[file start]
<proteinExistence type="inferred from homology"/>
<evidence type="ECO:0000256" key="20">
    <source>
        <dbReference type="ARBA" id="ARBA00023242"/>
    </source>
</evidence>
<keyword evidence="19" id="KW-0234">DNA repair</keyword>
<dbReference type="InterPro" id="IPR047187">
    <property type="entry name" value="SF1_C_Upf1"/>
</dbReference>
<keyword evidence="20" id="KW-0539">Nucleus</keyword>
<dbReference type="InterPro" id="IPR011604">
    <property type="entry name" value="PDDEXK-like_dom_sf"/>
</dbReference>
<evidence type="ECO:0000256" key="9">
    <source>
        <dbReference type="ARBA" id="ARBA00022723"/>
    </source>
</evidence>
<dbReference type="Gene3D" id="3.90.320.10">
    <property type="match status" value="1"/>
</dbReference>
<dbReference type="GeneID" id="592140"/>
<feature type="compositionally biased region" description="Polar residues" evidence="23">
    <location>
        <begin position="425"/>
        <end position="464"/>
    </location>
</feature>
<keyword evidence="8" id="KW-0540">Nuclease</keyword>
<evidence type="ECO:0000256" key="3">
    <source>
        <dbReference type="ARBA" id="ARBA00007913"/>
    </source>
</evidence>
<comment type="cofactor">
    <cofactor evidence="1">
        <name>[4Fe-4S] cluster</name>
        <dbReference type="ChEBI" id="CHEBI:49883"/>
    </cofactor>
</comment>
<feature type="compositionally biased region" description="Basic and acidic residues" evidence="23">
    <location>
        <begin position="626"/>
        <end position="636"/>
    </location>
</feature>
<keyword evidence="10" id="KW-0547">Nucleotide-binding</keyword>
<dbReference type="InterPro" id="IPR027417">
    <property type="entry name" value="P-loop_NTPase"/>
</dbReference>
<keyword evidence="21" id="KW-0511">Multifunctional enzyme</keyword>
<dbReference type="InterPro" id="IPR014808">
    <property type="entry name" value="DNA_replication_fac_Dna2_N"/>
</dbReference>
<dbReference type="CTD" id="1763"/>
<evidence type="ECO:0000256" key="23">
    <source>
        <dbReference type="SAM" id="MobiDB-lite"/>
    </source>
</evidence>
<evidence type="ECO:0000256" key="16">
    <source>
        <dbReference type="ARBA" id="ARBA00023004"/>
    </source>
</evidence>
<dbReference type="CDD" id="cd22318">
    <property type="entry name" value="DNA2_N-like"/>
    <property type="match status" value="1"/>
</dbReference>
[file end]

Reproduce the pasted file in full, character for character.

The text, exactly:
<proteinExistence type="inferred from homology"/>
<evidence type="ECO:0000256" key="20">
    <source>
        <dbReference type="ARBA" id="ARBA00023242"/>
    </source>
</evidence>
<keyword evidence="19" id="KW-0234">DNA repair</keyword>
<dbReference type="InterPro" id="IPR047187">
    <property type="entry name" value="SF1_C_Upf1"/>
</dbReference>
<keyword evidence="20" id="KW-0539">Nucleus</keyword>
<dbReference type="InterPro" id="IPR011604">
    <property type="entry name" value="PDDEXK-like_dom_sf"/>
</dbReference>
<evidence type="ECO:0000256" key="9">
    <source>
        <dbReference type="ARBA" id="ARBA00022723"/>
    </source>
</evidence>
<dbReference type="Gene3D" id="3.90.320.10">
    <property type="match status" value="1"/>
</dbReference>
<dbReference type="GeneID" id="592140"/>
<feature type="compositionally biased region" description="Polar residues" evidence="23">
    <location>
        <begin position="425"/>
        <end position="464"/>
    </location>
</feature>
<keyword evidence="8" id="KW-0540">Nuclease</keyword>
<evidence type="ECO:0000256" key="3">
    <source>
        <dbReference type="ARBA" id="ARBA00007913"/>
    </source>
</evidence>
<comment type="cofactor">
    <cofactor evidence="1">
        <name>[4Fe-4S] cluster</name>
        <dbReference type="ChEBI" id="CHEBI:49883"/>
    </cofactor>
</comment>
<feature type="compositionally biased region" description="Basic and acidic residues" evidence="23">
    <location>
        <begin position="626"/>
        <end position="636"/>
    </location>
</feature>
<keyword evidence="10" id="KW-0547">Nucleotide-binding</keyword>
<dbReference type="InterPro" id="IPR027417">
    <property type="entry name" value="P-loop_NTPase"/>
</dbReference>
<keyword evidence="21" id="KW-0511">Multifunctional enzyme</keyword>
<dbReference type="InterPro" id="IPR014808">
    <property type="entry name" value="DNA_replication_fac_Dna2_N"/>
</dbReference>
<dbReference type="CTD" id="1763"/>
<evidence type="ECO:0000256" key="23">
    <source>
        <dbReference type="SAM" id="MobiDB-lite"/>
    </source>
</evidence>
<evidence type="ECO:0000256" key="16">
    <source>
        <dbReference type="ARBA" id="ARBA00023004"/>
    </source>
</evidence>
<dbReference type="CDD" id="cd22318">
    <property type="entry name" value="DNA2_N-like"/>
    <property type="match status" value="1"/>
</dbReference>